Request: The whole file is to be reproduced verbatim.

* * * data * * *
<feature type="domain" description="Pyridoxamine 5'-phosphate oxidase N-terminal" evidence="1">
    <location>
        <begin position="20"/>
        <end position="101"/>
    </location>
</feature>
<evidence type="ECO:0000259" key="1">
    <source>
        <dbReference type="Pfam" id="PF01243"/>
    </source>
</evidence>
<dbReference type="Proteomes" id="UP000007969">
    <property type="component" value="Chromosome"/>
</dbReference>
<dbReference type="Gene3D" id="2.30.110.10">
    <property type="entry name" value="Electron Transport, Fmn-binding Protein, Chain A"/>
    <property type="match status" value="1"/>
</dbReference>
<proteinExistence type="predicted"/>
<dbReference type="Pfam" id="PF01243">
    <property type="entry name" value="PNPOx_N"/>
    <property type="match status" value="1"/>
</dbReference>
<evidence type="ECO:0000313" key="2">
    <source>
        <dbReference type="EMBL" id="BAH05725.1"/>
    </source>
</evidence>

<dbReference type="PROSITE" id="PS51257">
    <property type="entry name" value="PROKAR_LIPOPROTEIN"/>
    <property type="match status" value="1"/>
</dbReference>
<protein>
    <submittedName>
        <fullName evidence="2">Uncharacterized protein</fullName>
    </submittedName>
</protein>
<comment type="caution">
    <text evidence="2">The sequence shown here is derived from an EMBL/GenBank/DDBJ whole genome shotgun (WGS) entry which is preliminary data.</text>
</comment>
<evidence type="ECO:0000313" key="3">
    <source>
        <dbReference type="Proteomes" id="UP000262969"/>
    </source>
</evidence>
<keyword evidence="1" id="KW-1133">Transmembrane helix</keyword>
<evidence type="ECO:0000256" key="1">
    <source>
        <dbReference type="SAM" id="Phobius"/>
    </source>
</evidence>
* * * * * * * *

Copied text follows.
<feature type="domain" description="Pyridoxamine 5'-phosphate oxidase N-terminal" evidence="1">
    <location>
        <begin position="20"/>
        <end position="101"/>
    </location>
</feature>
<evidence type="ECO:0000259" key="1">
    <source>
        <dbReference type="Pfam" id="PF01243"/>
    </source>
</evidence>
<dbReference type="Proteomes" id="UP000007969">
    <property type="component" value="Chromosome"/>
</dbReference>
<dbReference type="Gene3D" id="2.30.110.10">
    <property type="entry name" value="Electron Transport, Fmn-binding Protein, Chain A"/>
    <property type="match status" value="1"/>
</dbReference>
<proteinExistence type="predicted"/>
<dbReference type="Pfam" id="PF01243">
    <property type="entry name" value="PNPOx_N"/>
    <property type="match status" value="1"/>
</dbReference>
<evidence type="ECO:0000313" key="2">
    <source>
        <dbReference type="EMBL" id="BAH05725.1"/>
    </source>
</evidence>

<dbReference type="PROSITE" id="PS51257">
    <property type="entry name" value="PROKAR_LIPOPROTEIN"/>
    <property type="match status" value="1"/>
</dbReference>
<protein>
    <submittedName>
        <fullName evidence="2">Uncharacterized protein</fullName>
    </submittedName>
</protein>
<comment type="caution">
    <text evidence="2">The sequence shown here is derived from an EMBL/GenBank/DDBJ whole genome shotgun (WGS) entry which is preliminary data.</text>
</comment>
<evidence type="ECO:0000313" key="3">
    <source>
        <dbReference type="Proteomes" id="UP000262969"/>
    </source>
</evidence>
<keyword evidence="1" id="KW-1133">Transmembrane helix</keyword>
<evidence type="ECO:0000256" key="1">
    <source>
        <dbReference type="SAM" id="Phobius"/>
    </source>
</evidence>